Ephesians 4:32 (HCSB) And be kind and compassionate to one another, forgiving one another, just as God also forgave you in Christ.
I realize that it has almost a month since I have posted a blog. I started with a discussion on Rejection in my last offering and I want to conclude today with how we are to deal with rejection. First let me summarize part one of this principle of Acceptance vs. Rejection. I believe from a spiritual standpoint that most depression is caused by rejection. That rejection can be either real or perceived. Either way, the rejection always hurts the one that feels it. Rejection begins a spiraling fall toward depression. There are several steps on this staircase but the bottom is always depression. I hope that you will read the remainder of that blog from two weeks ago to fill in the steps of the process.
Let me ask you a couple of questions. What do our doctors do when we begin to talk about depression? Most doctors, if not all of them, will prescribe some form of medication to help our moods. There are many different medications that have the specific job of helping with depression. There are even new medications to help some of the older medications to work more effectively. http://www.abilify.com is a website that even gives the names of the medications Abilify works with. http://www.timesonline.co.uk/tol/life_and_style/health/article3434486.ece and http://www.helpguide.org/mental/medications_depression.htm are two articles that indicate studies that antidepressants are not always effective to treat depression. Now again, I am neither a doctor nor a clinical psychologist. I am a pastoral counselor. I want to help people experience relief from their depression from a biblical standpoint. If you are on any medication, please do not quit it without talking to your doctor first. I thank God for the medication that is out there. I want you to know that I believe that medication is a gift from God. But I want to emphasize that it is only a tool to help mask the hurt or the symptoms of the depression. It is not a cure.
Since the medication that is prescribed is not a cure, I want to offer a solution to the hurt that can lead to depression. Forgiveness. Now I know that might sound like a simple conclusion on the surface, but do we truly understand the biblical view of forgiveness. When we understand that, we will be well on our way to experiencing freedom from that rejection.
Forgiveness needs to be understood.
1. It is not for-getting.
2. You don’t have to feel good about the offender.
3. You should not wait till you feel like forgiving.
4. Two Parts of Forgiveness:
“Whatever your situation, whatever has happened in your past, remember that you are the loser if you do not deal with an unforgiving spirit. And the people around you suffer, too. You have within you the power to forgive, to be healed, and to be set free to live your life to the fullest.” Charles Stanley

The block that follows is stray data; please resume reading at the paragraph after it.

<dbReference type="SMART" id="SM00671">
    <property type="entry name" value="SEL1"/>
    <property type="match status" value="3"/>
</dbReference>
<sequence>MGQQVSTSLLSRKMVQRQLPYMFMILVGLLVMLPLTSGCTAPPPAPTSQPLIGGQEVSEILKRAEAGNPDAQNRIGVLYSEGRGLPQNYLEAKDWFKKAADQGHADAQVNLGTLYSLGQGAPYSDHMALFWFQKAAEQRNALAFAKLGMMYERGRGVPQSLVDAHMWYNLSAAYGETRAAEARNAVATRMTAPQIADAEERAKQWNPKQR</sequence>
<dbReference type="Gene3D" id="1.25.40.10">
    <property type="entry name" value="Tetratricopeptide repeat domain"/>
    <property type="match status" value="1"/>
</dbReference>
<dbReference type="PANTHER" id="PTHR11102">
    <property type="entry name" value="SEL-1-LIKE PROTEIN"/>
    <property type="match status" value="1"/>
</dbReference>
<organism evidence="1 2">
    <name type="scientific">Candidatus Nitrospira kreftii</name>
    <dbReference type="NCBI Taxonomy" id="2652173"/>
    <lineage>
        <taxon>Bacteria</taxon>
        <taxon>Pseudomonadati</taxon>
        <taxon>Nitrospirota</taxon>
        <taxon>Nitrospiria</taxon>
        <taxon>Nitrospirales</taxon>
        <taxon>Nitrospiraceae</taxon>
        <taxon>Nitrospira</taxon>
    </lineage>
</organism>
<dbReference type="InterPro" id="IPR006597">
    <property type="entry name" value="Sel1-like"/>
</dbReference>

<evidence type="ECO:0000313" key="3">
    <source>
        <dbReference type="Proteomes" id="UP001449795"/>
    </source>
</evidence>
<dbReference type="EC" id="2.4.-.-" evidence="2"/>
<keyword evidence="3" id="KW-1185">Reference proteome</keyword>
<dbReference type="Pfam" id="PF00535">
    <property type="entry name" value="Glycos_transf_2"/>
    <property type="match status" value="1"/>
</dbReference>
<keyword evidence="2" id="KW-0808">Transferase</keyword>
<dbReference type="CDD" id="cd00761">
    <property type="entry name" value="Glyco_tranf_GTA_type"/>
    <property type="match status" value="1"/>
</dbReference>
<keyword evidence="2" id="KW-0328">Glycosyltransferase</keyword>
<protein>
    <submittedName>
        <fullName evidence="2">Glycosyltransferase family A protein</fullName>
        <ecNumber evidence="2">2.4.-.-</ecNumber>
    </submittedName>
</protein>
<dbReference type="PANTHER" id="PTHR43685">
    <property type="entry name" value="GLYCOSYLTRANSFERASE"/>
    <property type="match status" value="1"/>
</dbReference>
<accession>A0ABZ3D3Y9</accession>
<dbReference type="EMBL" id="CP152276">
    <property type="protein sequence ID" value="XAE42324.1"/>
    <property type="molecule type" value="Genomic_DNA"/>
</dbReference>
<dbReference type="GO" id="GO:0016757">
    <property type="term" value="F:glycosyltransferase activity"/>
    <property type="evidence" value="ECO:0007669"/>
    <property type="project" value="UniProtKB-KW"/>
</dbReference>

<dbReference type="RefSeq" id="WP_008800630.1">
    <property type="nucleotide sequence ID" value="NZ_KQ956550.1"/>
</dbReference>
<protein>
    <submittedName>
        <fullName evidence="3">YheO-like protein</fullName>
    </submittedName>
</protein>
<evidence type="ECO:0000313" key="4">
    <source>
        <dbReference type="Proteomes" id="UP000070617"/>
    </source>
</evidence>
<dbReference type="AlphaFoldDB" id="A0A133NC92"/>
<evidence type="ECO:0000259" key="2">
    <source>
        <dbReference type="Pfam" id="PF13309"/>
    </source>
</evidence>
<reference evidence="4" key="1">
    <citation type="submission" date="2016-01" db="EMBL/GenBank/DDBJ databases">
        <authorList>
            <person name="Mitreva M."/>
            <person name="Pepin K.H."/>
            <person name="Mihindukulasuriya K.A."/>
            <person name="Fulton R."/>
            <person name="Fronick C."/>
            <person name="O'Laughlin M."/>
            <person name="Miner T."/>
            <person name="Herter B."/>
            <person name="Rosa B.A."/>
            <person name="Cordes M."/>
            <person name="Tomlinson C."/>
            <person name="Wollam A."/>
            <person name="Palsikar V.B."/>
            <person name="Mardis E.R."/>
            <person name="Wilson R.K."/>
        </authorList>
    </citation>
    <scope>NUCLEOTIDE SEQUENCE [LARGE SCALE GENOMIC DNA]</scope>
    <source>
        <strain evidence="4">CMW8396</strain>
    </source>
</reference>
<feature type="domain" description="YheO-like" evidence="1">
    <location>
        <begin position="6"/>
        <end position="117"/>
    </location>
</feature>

God’s Example of Forgiveness
- God’s love has no limits.
- God’s love is patient.
- God is eager to express His love.
- God’s love is focused on the sinner, not the sin.
- God receives the sinner back into fellowship joyfully.
What happens when we don’t forgive
- We get hurt.
- We become confused.
- We look for detours.
- We dig a hole.
- We deny it.
- We become defeated.
- We become discouraged or depressed.
Three Ways to Know We have Forgiven
- Our negative feelings will disappear.
- We will find it much easier to accept the people who have hurt us w/o feeling the need to change them.
- Our concern about the needs of the other individuals will outweigh our concerns about what they did to us.
“Forgiveness is a process that can be painful and at times seem unending. Whatever our pain, whatever our situation, we cannot afford to hold on to an unforgiving spirit another day. We must get involved w/ the process of forgiving others and find out what it means to be really free. If we will persevere and keep our eyes on the One who forgave us, it will be a liberating force like nothing else we have ever experienced.” (Charles Stanley, Gift of Forgiveness, pg. 133)
To summarize the above, in order to truly forgive others, we have to accept the pain that has been caused by the rejection or the offense. Then we have to decide what to do with that pain. We can either hold on to it or we can let it go. If we forgive, we let it go. We do not hold the other person captive because of that offense. We learn to see the person through the eyes of God, whom separates the sinner from his sin with His perfect love. Only through the gift of God’s forgiveness can we forgive others.
I believe that once we learn to forgive others and rely on God’s acceptance, we have a totally different outlook on life. We are able to see beyond the clouds of our rejection and see the clearing that God’s light and love provides.
One final thought on this subject I would like to offer you. Many people who are on medication have no outlet for the emotions. They are relying on the medication to do a miracle, but they can’t relate their feelings to anyone. That is where counseling comes into play. Our modern mental health philosophy in many circles is just to medicate. We also need to be able to learn to express ourselves in productive ways. This is where my profession of a pastoral counselor comes into play. I am not advertising me per se…well maybe I am, but I am encouraging you to find someone you can talk to that will help you have a biblical perspective of your struggles.
Matthew 6:14-15 (HCSB) 14 “For if you forgive people their wrongdoing, your heavenly Father will forgive you as well. 15 But if you don’t forgive people, your Father will not forgive your wrongdoing.